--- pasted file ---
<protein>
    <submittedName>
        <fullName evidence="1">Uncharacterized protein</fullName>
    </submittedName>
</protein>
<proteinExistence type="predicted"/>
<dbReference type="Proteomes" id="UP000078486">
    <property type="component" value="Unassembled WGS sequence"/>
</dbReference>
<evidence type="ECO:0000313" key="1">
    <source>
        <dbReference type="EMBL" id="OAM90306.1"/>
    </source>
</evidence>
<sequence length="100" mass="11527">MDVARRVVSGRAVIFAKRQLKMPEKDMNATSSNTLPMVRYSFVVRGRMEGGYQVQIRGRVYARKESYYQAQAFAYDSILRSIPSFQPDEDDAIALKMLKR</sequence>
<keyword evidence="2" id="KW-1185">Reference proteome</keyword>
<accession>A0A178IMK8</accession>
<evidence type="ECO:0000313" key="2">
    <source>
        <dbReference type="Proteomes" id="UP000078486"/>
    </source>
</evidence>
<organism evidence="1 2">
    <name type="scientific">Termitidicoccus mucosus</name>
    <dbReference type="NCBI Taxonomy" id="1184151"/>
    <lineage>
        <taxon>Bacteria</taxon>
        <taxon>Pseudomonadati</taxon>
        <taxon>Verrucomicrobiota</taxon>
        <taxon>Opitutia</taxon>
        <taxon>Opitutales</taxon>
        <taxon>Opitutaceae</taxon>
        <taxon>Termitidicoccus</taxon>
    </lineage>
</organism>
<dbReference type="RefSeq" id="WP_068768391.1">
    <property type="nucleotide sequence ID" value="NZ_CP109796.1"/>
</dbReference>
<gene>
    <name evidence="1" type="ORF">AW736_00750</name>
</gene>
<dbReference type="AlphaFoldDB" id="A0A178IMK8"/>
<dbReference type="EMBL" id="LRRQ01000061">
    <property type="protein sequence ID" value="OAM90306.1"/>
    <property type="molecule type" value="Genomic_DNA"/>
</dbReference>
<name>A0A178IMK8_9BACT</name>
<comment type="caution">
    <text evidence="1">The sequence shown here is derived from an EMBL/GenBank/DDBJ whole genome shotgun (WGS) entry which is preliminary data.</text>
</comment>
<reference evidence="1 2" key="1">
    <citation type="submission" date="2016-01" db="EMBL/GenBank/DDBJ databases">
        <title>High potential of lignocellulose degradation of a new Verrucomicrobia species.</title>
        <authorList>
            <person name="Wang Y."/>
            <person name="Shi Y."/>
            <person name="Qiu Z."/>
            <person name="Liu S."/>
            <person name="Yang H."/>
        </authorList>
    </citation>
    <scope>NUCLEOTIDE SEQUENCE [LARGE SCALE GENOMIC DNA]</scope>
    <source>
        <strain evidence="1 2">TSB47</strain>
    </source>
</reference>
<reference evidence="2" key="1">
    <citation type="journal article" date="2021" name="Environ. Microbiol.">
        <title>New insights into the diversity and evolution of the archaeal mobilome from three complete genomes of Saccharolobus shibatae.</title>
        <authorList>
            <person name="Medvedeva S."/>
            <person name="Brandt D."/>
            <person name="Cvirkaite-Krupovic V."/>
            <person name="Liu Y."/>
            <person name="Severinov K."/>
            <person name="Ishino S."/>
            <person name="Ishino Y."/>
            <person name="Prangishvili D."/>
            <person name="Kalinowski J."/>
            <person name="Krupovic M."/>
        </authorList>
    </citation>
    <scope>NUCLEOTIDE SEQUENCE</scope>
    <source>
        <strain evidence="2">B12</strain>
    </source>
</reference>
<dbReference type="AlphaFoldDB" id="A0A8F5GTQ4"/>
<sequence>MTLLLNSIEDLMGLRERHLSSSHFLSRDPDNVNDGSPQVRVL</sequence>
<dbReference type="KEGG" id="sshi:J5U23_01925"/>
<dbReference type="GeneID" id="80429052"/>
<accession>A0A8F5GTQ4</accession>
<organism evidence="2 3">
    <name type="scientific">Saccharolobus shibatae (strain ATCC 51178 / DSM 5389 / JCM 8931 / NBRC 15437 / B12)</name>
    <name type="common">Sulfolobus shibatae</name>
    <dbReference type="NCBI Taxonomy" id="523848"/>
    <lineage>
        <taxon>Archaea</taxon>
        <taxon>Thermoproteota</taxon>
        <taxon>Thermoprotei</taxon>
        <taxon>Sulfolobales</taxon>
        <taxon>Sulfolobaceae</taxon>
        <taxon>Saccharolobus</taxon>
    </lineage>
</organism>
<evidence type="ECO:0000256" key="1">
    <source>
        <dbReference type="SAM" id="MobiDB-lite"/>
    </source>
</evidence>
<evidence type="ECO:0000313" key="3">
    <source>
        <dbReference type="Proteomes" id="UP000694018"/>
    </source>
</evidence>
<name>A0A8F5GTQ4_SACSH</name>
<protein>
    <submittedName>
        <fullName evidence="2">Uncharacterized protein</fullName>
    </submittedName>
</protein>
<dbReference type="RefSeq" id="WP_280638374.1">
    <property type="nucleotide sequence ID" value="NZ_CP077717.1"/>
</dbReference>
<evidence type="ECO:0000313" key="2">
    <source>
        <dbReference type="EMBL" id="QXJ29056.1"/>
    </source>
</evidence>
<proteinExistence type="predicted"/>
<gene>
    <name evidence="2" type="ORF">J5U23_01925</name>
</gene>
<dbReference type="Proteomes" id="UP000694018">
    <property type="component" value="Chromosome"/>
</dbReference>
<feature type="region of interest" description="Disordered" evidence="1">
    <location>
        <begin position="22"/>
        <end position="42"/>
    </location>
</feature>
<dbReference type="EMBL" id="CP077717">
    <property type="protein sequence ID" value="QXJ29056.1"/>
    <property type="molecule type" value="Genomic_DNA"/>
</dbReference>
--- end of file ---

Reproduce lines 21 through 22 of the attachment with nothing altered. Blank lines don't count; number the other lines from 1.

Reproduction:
    </source>
</evidence>